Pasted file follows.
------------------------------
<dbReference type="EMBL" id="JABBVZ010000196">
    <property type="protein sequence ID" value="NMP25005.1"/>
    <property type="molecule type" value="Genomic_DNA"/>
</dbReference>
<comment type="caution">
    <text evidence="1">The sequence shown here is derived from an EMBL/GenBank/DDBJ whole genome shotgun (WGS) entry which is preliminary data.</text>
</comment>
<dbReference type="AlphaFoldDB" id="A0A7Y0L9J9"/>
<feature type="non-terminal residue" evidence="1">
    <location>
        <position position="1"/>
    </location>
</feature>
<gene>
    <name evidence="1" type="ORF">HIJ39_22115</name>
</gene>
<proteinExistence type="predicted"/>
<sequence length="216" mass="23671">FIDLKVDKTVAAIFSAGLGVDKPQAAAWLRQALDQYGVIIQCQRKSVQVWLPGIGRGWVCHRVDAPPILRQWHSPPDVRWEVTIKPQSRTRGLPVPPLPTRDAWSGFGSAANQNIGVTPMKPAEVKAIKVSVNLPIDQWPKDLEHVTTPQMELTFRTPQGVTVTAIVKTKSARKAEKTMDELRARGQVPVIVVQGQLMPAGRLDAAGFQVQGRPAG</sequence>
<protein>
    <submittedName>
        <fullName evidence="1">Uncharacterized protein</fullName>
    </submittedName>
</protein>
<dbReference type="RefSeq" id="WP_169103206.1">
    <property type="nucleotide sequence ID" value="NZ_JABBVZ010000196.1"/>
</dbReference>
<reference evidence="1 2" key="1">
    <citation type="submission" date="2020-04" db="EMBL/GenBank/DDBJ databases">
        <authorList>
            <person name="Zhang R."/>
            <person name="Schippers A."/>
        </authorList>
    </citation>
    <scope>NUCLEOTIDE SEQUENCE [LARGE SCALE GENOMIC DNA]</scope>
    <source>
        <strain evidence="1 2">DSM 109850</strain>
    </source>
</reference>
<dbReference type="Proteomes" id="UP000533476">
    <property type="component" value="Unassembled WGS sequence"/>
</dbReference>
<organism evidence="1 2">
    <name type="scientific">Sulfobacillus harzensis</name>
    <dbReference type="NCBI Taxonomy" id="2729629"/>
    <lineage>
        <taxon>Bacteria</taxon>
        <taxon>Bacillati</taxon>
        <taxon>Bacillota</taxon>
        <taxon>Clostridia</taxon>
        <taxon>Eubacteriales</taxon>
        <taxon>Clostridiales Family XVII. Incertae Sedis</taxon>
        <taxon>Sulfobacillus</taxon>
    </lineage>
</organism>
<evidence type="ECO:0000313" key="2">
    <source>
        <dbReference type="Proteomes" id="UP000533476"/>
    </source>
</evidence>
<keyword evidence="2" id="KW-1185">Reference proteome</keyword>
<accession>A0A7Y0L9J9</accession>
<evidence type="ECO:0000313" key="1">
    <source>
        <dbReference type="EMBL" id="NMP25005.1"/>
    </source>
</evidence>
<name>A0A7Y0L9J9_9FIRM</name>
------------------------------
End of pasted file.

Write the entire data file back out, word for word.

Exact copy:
<dbReference type="EMBL" id="JABBVZ010000196">
    <property type="protein sequence ID" value="NMP25005.1"/>
    <property type="molecule type" value="Genomic_DNA"/>
</dbReference>
<comment type="caution">
    <text evidence="1">The sequence shown here is derived from an EMBL/GenBank/DDBJ whole genome shotgun (WGS) entry which is preliminary data.</text>
</comment>
<dbReference type="AlphaFoldDB" id="A0A7Y0L9J9"/>
<feature type="non-terminal residue" evidence="1">
    <location>
        <position position="1"/>
    </location>
</feature>
<gene>
    <name evidence="1" type="ORF">HIJ39_22115</name>
</gene>
<proteinExistence type="predicted"/>
<sequence length="216" mass="23671">FIDLKVDKTVAAIFSAGLGVDKPQAAAWLRQALDQYGVIIQCQRKSVQVWLPGIGRGWVCHRVDAPPILRQWHSPPDVRWEVTIKPQSRTRGLPVPPLPTRDAWSGFGSAANQNIGVTPMKPAEVKAIKVSVNLPIDQWPKDLEHVTTPQMELTFRTPQGVTVTAIVKTKSARKAEKTMDELRARGQVPVIVVQGQLMPAGRLDAAGFQVQGRPAG</sequence>
<protein>
    <submittedName>
        <fullName evidence="1">Uncharacterized protein</fullName>
    </submittedName>
</protein>
<dbReference type="RefSeq" id="WP_169103206.1">
    <property type="nucleotide sequence ID" value="NZ_JABBVZ010000196.1"/>
</dbReference>
<reference evidence="1 2" key="1">
    <citation type="submission" date="2020-04" db="EMBL/GenBank/DDBJ databases">
        <authorList>
            <person name="Zhang R."/>
            <person name="Schippers A."/>
        </authorList>
    </citation>
    <scope>NUCLEOTIDE SEQUENCE [LARGE SCALE GENOMIC DNA]</scope>
    <source>
        <strain evidence="1 2">DSM 109850</strain>
    </source>
</reference>
<dbReference type="Proteomes" id="UP000533476">
    <property type="component" value="Unassembled WGS sequence"/>
</dbReference>
<organism evidence="1 2">
    <name type="scientific">Sulfobacillus harzensis</name>
    <dbReference type="NCBI Taxonomy" id="2729629"/>
    <lineage>
        <taxon>Bacteria</taxon>
        <taxon>Bacillati</taxon>
        <taxon>Bacillota</taxon>
        <taxon>Clostridia</taxon>
        <taxon>Eubacteriales</taxon>
        <taxon>Clostridiales Family XVII. Incertae Sedis</taxon>
        <taxon>Sulfobacillus</taxon>
    </lineage>
</organism>
<evidence type="ECO:0000313" key="2">
    <source>
        <dbReference type="Proteomes" id="UP000533476"/>
    </source>
</evidence>
<keyword evidence="2" id="KW-1185">Reference proteome</keyword>
<accession>A0A7Y0L9J9</accession>
<evidence type="ECO:0000313" key="1">
    <source>
        <dbReference type="EMBL" id="NMP25005.1"/>
    </source>
</evidence>
<name>A0A7Y0L9J9_9FIRM</name>